Facet joint block injections are both a therapeutic and diagnostic technique used to alleviate back and neck pain suspect of being caused by inflammation in the facet joints. Facet joints are located in the rear of the spine on both sides of the vertebrae. These joints connect all the spinal vertebrae to one another. A local anesthetic is used to numb a small area of skin to prepare for injection. An x-ray devised known as a fluoroscope, is used to guide the needle into the facet joint. Contrast die is then injected to confirm the proper placement of the needle. Injection of an anesthetic and anti-inflammatory steroid medication is then administered into the facet joint, one or more joints may be injected at the same time. The steroid medication may take up to 5 to 10 days to reduce inflammation and alleviate pain. Patients may undergo up to 3 injections per year in the affected facet joints.


Lumbar Epidural Steroid Injection

A lumbar epidural steroid injection is used as a therapeutic treatment to relieve lower back and radiating leg pain caused by conditions such as spinal stenosis, sciatica, herniated discs, and radiculopathy. A lumbar epidural steroid injection requires the patient to lie face down with a cushion under the stomach to flex the back in order to allow easier access into the epidural space. A local anesthetic is used to numb the skin.

Lumbar Epidural Steroid Injection Pain
An x-ray devise known as a fluoroscope to guide and locate the proper lumbar vertebrae and nerve root between vertebrates L4 and L5. A contrast die is used to confirm the proper placement of the needle and to see the painful areas. Injection of an anesthetic and anti-inflammatory steroid medication is administered into the foraminal epidural space to reduce swelling and inflammation. Patients may need to repeat the procedure up to 3 times to get full relief.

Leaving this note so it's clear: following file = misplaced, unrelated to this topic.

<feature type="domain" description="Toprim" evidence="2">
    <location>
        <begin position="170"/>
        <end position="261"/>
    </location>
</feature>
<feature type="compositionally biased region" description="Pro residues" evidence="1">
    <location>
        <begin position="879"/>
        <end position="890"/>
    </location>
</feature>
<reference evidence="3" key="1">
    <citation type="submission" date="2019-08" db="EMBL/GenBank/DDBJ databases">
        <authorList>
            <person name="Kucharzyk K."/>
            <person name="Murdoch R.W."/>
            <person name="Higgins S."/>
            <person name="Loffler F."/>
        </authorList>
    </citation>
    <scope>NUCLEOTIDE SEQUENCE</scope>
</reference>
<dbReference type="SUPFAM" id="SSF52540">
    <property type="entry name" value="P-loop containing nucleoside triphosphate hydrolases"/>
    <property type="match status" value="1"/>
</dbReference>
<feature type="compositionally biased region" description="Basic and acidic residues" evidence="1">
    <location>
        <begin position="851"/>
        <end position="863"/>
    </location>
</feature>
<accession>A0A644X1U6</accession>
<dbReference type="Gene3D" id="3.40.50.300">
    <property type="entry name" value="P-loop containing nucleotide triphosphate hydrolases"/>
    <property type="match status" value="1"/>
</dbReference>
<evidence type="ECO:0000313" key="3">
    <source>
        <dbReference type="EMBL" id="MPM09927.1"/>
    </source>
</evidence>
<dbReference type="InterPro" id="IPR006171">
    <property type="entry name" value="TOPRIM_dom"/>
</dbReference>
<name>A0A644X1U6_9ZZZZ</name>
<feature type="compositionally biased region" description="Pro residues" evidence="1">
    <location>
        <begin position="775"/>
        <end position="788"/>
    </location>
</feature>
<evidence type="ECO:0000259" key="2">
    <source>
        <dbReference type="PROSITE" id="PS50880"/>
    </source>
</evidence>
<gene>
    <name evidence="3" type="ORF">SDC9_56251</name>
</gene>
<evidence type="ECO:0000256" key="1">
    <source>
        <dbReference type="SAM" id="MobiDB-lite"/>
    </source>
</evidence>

Sacroiliac Joint Steroid Injection

A sacroiliac joint steroid injection is used as a therapeutic treatment to relieve pain caused by arthritis in the sacroiliac joint, where the spine and hip meet. A sacroiliac joint steroid injection requires the patient to lie face down with a cushion under the stomach to flex the back and allow for easier access into the sacroiliac joint. An x-ray devise known as a fluoroscope, is used to find the sacroiliac joint and to guide the needle into the proper position. Injection of an anesthetic and steroid medication is injected into the joint to relieve swelling, pain, and inflammation.


Nerve Blocks

Cervical Selective Nerve Root Block
Costovertebral Block
Lumbar Sympathetic Block
Stellate Ganglion Block
Femoral Nerve Block
Ankle Nerve Block

Cervical Selective Nerve Root Block

A cervical selective nerve root block is used as a diagnostic and therapeutic treatment for patients suffering from neck, shoulder, and arm pain caused by a pinched nerve in the cervical spine. Cervical selective nerve root block can treat conditions such as herniated disk, spinal stenosis (narrowing of the spinal canal), and radiculopathy. A cervical selective nerve root block is an outpatient procedure in which the patient will be sedated but awake. The area of the neck will be numbed with a local anesthetic. An x-ray devised known as a fluoroscope, is used to guide the needle into the foraminal space of the suspected pinched nerve. A contrast die is used to confirm the needle position. Local anesthetic is injected into the space around the nerve to stop the nerve from firing pain signals. A steroid medication may also be added in order to ease inflammation. If the cervical selective nerve root block relieves the pain, the suspect nerve was the source of the pain. Some patients may need additional injections, if the pain was not relieved, the procedure may be repeated to find the source of the pain.


Costovertebral Block